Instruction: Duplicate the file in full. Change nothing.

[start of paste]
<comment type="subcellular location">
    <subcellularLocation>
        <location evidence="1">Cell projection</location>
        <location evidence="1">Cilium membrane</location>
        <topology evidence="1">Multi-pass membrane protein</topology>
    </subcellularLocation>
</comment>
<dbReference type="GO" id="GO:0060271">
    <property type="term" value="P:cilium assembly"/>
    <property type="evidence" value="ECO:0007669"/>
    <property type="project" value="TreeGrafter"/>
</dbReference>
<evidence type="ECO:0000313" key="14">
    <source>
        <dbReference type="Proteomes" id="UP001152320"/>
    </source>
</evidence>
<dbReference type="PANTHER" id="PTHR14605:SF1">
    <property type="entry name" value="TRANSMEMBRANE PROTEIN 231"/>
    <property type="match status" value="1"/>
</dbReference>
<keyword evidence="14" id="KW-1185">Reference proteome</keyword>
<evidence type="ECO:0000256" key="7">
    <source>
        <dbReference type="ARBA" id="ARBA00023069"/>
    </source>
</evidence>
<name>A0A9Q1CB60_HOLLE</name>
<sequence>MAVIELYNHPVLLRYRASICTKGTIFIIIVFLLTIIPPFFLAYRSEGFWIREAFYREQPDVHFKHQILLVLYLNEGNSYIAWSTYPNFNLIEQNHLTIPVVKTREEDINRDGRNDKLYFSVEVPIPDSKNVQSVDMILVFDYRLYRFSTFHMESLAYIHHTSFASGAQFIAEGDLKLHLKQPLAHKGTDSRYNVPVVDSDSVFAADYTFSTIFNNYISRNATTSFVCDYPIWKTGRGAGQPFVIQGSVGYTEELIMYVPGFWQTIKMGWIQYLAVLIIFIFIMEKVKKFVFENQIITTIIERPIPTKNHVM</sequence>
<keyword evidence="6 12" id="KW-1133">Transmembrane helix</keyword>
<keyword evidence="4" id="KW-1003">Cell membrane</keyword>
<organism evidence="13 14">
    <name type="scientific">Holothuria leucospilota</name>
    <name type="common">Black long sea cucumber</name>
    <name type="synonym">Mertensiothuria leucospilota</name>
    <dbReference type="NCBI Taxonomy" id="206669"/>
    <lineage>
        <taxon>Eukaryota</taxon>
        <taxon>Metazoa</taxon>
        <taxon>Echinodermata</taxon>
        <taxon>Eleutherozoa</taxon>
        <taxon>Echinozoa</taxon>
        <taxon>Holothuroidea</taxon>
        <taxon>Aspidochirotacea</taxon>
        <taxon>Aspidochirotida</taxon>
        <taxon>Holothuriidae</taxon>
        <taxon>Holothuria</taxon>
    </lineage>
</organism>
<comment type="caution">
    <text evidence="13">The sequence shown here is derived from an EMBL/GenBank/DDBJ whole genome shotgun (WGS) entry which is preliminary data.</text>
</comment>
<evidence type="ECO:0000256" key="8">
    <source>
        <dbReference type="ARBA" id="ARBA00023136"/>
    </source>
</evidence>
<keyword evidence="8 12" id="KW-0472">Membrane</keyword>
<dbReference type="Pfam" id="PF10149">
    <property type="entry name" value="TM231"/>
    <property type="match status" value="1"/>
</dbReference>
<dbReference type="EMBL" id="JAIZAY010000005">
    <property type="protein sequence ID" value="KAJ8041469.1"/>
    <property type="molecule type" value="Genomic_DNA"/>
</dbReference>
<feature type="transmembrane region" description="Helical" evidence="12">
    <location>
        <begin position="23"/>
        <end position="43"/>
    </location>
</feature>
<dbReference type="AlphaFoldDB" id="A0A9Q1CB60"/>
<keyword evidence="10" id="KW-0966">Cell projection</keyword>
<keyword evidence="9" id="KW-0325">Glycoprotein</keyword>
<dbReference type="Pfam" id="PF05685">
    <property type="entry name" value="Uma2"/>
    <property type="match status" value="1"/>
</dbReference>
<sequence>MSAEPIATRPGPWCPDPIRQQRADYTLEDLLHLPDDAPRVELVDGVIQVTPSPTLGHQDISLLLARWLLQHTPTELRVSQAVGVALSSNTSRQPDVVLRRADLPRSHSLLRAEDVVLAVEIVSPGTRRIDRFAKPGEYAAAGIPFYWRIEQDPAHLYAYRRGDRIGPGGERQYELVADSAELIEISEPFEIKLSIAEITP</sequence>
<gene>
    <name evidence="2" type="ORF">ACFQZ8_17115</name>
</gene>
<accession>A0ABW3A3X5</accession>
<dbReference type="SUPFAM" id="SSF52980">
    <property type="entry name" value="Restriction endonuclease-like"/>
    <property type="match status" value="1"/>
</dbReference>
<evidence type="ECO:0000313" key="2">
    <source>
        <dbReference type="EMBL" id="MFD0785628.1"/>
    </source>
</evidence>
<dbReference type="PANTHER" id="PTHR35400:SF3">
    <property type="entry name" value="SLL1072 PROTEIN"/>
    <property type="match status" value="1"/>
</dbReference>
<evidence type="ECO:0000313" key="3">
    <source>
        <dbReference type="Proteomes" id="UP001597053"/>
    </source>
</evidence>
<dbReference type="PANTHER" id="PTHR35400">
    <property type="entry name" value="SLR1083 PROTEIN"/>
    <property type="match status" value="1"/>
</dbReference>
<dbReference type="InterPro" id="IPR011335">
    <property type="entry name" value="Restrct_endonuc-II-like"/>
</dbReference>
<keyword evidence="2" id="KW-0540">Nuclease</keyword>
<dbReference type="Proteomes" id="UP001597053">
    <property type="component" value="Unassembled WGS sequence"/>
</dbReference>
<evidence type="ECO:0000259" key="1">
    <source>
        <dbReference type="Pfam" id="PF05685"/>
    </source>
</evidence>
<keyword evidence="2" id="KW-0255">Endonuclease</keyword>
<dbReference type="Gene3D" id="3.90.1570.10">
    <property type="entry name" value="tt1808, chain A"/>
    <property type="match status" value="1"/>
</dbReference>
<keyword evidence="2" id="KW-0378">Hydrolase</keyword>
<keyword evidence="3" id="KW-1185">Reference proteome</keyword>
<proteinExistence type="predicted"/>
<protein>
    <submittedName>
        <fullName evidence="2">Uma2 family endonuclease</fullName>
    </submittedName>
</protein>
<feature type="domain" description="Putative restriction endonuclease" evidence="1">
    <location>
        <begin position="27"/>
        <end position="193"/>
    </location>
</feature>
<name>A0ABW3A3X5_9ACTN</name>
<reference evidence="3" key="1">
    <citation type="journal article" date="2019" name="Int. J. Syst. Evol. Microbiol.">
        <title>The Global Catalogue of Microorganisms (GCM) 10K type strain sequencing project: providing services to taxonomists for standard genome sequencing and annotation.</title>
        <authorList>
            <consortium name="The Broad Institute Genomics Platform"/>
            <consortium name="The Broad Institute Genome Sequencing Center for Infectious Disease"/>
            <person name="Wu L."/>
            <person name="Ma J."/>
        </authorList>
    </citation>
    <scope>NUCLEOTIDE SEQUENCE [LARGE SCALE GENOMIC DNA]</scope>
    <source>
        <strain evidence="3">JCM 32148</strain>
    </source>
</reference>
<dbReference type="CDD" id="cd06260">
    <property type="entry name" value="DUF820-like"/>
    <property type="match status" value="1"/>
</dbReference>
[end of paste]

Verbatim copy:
<comment type="subcellular location">
    <subcellularLocation>
        <location evidence="1">Cell projection</location>
        <location evidence="1">Cilium membrane</location>
        <topology evidence="1">Multi-pass membrane protein</topology>
    </subcellularLocation>
</comment>
<dbReference type="GO" id="GO:0060271">
    <property type="term" value="P:cilium assembly"/>
    <property type="evidence" value="ECO:0007669"/>
    <property type="project" value="TreeGrafter"/>
</dbReference>
<evidence type="ECO:0000313" key="14">
    <source>
        <dbReference type="Proteomes" id="UP001152320"/>
    </source>
</evidence>
<dbReference type="PANTHER" id="PTHR14605:SF1">
    <property type="entry name" value="TRANSMEMBRANE PROTEIN 231"/>
    <property type="match status" value="1"/>
</dbReference>
<keyword evidence="14" id="KW-1185">Reference proteome</keyword>
<evidence type="ECO:0000256" key="7">
    <source>
        <dbReference type="ARBA" id="ARBA00023069"/>
    </source>
</evidence>
<name>A0A9Q1CB60_HOLLE</name>
<sequence>MAVIELYNHPVLLRYRASICTKGTIFIIIVFLLTIIPPFFLAYRSEGFWIREAFYREQPDVHFKHQILLVLYLNEGNSYIAWSTYPNFNLIEQNHLTIPVVKTREEDINRDGRNDKLYFSVEVPIPDSKNVQSVDMILVFDYRLYRFSTFHMESLAYIHHTSFASGAQFIAEGDLKLHLKQPLAHKGTDSRYNVPVVDSDSVFAADYTFSTIFNNYISRNATTSFVCDYPIWKTGRGAGQPFVIQGSVGYTEELIMYVPGFWQTIKMGWIQYLAVLIIFIFIMEKVKKFVFENQIITTIIERPIPTKNHVM</sequence>
<keyword evidence="6 12" id="KW-1133">Transmembrane helix</keyword>
<keyword evidence="4" id="KW-1003">Cell membrane</keyword>
<organism evidence="13 14">
    <name type="scientific">Holothuria leucospilota</name>
    <name type="common">Black long sea cucumber</name>
    <name type="synonym">Mertensiothuria leucospilota</name>
    <dbReference type="NCBI Taxonomy" id="206669"/>
    <lineage>
        <taxon>Eukaryota</taxon>
        <taxon>Metazoa</taxon>
        <taxon>Echinodermata</taxon>
        <taxon>Eleutherozoa</taxon>
        <taxon>Echinozoa</taxon>
        <taxon>Holothuroidea</taxon>
        <taxon>Aspidochirotacea</taxon>
        <taxon>Aspidochirotida</taxon>
        <taxon>Holothuriidae</taxon>
        <taxon>Holothuria</taxon>
    </lineage>
</organism>
<comment type="caution">
    <text evidence="13">The sequence shown here is derived from an EMBL/GenBank/DDBJ whole genome shotgun (WGS) entry which is preliminary data.</text>
</comment>
<evidence type="ECO:0000256" key="8">
    <source>
        <dbReference type="ARBA" id="ARBA00023136"/>
    </source>
</evidence>
<keyword evidence="8 12" id="KW-0472">Membrane</keyword>
<dbReference type="Pfam" id="PF10149">
    <property type="entry name" value="TM231"/>
    <property type="match status" value="1"/>
</dbReference>
<dbReference type="EMBL" id="JAIZAY010000005">
    <property type="protein sequence ID" value="KAJ8041469.1"/>
    <property type="molecule type" value="Genomic_DNA"/>
</dbReference>
<feature type="transmembrane region" description="Helical" evidence="12">
    <location>
        <begin position="23"/>
        <end position="43"/>
    </location>
</feature>
<dbReference type="AlphaFoldDB" id="A0A9Q1CB60"/>
<keyword evidence="10" id="KW-0966">Cell projection</keyword>
<keyword evidence="9" id="KW-0325">Glycoprotein</keyword>
<dbReference type="Pfam" id="PF05685">
    <property type="entry name" value="Uma2"/>
    <property type="match status" value="1"/>
</dbReference>
<sequence>MSAEPIATRPGPWCPDPIRQQRADYTLEDLLHLPDDAPRVELVDGVIQVTPSPTLGHQDISLLLARWLLQHTPTELRVSQAVGVALSSNTSRQPDVVLRRADLPRSHSLLRAEDVVLAVEIVSPGTRRIDRFAKPGEYAAAGIPFYWRIEQDPAHLYAYRRGDRIGPGGERQYELVADSAELIEISEPFEIKLSIAEITP</sequence>
<gene>
    <name evidence="2" type="ORF">ACFQZ8_17115</name>
</gene>
<accession>A0ABW3A3X5</accession>
<dbReference type="SUPFAM" id="SSF52980">
    <property type="entry name" value="Restriction endonuclease-like"/>
    <property type="match status" value="1"/>
</dbReference>
<evidence type="ECO:0000313" key="2">
    <source>
        <dbReference type="EMBL" id="MFD0785628.1"/>
    </source>
</evidence>
<dbReference type="PANTHER" id="PTHR35400:SF3">
    <property type="entry name" value="SLL1072 PROTEIN"/>
    <property type="match status" value="1"/>
</dbReference>
<evidence type="ECO:0000313" key="3">
    <source>
        <dbReference type="Proteomes" id="UP001597053"/>
    </source>
</evidence>
<dbReference type="PANTHER" id="PTHR35400">
    <property type="entry name" value="SLR1083 PROTEIN"/>
    <property type="match status" value="1"/>
</dbReference>
<dbReference type="InterPro" id="IPR011335">
    <property type="entry name" value="Restrct_endonuc-II-like"/>
</dbReference>
<keyword evidence="2" id="KW-0540">Nuclease</keyword>
<dbReference type="Proteomes" id="UP001597053">
    <property type="component" value="Unassembled WGS sequence"/>
</dbReference>
<evidence type="ECO:0000259" key="1">
    <source>
        <dbReference type="Pfam" id="PF05685"/>
    </source>
</evidence>
<keyword evidence="2" id="KW-0255">Endonuclease</keyword>
<dbReference type="Gene3D" id="3.90.1570.10">
    <property type="entry name" value="tt1808, chain A"/>
    <property type="match status" value="1"/>
</dbReference>
<keyword evidence="2" id="KW-0378">Hydrolase</keyword>
<keyword evidence="3" id="KW-1185">Reference proteome</keyword>
<proteinExistence type="predicted"/>
<protein>
    <submittedName>
        <fullName evidence="2">Uma2 family endonuclease</fullName>
    </submittedName>
</protein>
<feature type="domain" description="Putative restriction endonuclease" evidence="1">
    <location>
        <begin position="27"/>
        <end position="193"/>
    </location>
</feature>
<name>A0ABW3A3X5_9ACTN</name>
<reference evidence="3" key="1">
    <citation type="journal article" date="2019" name="Int. J. Syst. Evol. Microbiol.">
        <title>The Global Catalogue of Microorganisms (GCM) 10K type strain sequencing project: providing services to taxonomists for standard genome sequencing and annotation.</title>
        <authorList>
            <consortium name="The Broad Institute Genomics Platform"/>
            <consortium name="The Broad Institute Genome Sequencing Center for Infectious Disease"/>
            <person name="Wu L."/>
            <person name="Ma J."/>
        </authorList>
    </citation>
    <scope>NUCLEOTIDE SEQUENCE [LARGE SCALE GENOMIC DNA]</scope>
    <source>
        <strain evidence="3">JCM 32148</strain>
    </source>
</reference>
<dbReference type="CDD" id="cd06260">
    <property type="entry name" value="DUF820-like"/>
    <property type="match status" value="1"/>
</dbReference>